Guest column: Credit unions good for the customer, community and economy

When a credit union purchases a bank, customers and others benefit

Steve Swofford, left, and Brad Green.

In a March 21 opinion piece to Business Alabama, Brad Bolton, CEO of Community Spirit Bank and chair of the Independent Community Bankers of America, misrepresented some facts related to credit unions acquiring banks.

When a credit union purchases a bank, customers benefit from gaining access to community-focused financial services, local economies maintain in-state assets and communities receive more than $4 billion in indirect consumer benefits, especially in underserved areas. In addition, offices remain open and staff retain jobs.

Since 2004, credit unions have opened a net of 1,600+ branches, proving the commitment of credit unions to reaching underserved communities and offering services, often with better deposit and loan rates and lower fees. As 80% of bank-credit-union transactions have involved low-income designated credit unions, America’s credit unions are working to ensure that no consumer is left behind.

The assertion that credit unions do not pay taxes is also in error. Credit unions pay every tax a bank pays, with the exception of federal income taxes. We pay property taxes, excise taxes, social security and unemployment taxes, etc. – in other words, the taxes that go toward local governmental entities, schools and more. Credit unions are exempt only from federal income tax since we are not for-profit organizations and are owned by our members, not stockholders. It should be noted that many small, community banks, including the bank recently acquired by Alabama Credit Union, qualify as Subchapter S entities, and therefore do not pay taxes at the corporate level, either. Credit unions paid nearly $25 billion in local, state, and federal taxes last year.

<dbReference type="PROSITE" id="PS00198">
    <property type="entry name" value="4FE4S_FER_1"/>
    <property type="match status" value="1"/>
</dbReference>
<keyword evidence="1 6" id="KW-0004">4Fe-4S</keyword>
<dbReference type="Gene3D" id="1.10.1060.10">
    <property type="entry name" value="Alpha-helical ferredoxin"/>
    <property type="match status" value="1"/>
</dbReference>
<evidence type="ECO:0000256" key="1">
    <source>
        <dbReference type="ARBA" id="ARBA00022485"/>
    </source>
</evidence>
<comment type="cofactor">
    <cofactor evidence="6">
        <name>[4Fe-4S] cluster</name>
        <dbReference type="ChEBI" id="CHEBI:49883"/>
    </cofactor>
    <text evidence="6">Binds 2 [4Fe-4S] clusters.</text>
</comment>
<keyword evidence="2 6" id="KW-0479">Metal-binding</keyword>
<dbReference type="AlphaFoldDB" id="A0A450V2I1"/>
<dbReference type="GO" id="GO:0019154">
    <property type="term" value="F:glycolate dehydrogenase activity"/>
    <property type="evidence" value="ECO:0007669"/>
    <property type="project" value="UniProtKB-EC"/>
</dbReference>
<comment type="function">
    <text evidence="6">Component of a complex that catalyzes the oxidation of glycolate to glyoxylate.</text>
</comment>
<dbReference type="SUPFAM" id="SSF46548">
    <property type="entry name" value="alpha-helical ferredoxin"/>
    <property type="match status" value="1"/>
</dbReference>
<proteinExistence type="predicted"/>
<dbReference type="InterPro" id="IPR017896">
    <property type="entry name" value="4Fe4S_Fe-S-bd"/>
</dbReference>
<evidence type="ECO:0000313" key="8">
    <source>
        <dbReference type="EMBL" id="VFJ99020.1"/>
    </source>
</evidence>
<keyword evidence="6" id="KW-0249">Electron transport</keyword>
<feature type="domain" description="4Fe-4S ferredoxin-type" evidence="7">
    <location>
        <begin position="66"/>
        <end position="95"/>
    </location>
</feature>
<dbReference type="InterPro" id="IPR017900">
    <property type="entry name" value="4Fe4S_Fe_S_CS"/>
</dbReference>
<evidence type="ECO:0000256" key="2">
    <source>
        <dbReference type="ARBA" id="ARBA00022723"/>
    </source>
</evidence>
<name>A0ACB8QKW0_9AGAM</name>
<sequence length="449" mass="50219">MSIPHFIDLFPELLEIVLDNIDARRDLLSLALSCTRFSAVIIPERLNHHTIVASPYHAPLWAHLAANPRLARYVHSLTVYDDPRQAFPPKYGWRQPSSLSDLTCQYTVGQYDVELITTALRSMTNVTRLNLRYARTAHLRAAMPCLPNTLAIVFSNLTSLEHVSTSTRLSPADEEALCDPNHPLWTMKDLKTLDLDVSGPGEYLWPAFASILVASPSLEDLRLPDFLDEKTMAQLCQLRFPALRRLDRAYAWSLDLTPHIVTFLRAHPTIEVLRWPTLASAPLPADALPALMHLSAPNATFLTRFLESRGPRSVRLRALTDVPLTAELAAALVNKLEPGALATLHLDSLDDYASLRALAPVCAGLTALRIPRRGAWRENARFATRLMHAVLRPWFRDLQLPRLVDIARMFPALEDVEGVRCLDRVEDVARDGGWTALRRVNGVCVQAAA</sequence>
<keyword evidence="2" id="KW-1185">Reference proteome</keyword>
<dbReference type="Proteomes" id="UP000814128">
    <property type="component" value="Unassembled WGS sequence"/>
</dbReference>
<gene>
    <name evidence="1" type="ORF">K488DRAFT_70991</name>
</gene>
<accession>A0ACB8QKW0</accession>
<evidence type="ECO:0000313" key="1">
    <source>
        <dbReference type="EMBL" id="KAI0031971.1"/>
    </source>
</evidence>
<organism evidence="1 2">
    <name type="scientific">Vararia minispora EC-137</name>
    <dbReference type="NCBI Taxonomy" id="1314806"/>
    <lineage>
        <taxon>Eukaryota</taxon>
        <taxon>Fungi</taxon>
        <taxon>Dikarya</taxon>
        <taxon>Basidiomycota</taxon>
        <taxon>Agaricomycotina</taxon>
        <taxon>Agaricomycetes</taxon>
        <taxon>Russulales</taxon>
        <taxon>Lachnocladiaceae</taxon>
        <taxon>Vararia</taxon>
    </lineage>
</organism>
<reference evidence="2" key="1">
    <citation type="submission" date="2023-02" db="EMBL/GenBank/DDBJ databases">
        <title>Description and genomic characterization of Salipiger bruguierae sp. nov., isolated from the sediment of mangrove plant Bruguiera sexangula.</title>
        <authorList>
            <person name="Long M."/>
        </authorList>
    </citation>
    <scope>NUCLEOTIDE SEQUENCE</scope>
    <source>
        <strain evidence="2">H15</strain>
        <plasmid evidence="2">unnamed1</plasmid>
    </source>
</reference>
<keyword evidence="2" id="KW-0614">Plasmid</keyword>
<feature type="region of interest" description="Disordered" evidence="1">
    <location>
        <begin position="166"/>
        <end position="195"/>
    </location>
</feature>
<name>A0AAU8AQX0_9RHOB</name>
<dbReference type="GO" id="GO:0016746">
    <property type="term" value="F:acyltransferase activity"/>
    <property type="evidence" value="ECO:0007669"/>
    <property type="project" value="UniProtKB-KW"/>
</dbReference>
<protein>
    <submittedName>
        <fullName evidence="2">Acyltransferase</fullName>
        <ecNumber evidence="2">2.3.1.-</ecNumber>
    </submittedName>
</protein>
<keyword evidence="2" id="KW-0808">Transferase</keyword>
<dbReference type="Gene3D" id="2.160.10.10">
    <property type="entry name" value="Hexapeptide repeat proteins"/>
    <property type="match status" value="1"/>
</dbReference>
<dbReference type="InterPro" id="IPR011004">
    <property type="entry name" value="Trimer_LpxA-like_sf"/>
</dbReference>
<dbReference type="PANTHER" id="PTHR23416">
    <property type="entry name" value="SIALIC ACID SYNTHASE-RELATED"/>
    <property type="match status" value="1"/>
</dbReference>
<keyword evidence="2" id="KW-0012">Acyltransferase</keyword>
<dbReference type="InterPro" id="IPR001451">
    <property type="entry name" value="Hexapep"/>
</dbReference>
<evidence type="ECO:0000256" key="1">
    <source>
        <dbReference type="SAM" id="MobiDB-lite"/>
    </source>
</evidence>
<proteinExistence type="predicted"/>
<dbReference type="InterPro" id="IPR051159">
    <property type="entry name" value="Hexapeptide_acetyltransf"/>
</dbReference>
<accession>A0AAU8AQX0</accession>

Credit unions continue investing in the local communities they serve, growing the economy by expanding small business loans and empowering job growth. In 2019, Alabama credit unions issued a total of $886 million in small business loans, and in 2020 alone, Alabama credit unions returned more than $268 million in benefits to members and communities, further proving that credit unions are helping members achieve the American Dream.

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The 130 million credit union members nationwide are a testament to just how popular credit unions are among consumers and the purchase of small banks can actually allow local communities the opportunity to enjoy benefits previously unavailable to them.

Steve Swofford is the CEO of Alabama Credit Union, which recently acquired a bank. Brad Green is the CEO is Listerhill Credit Union and immediate past-chair of the Credit Union National Association.

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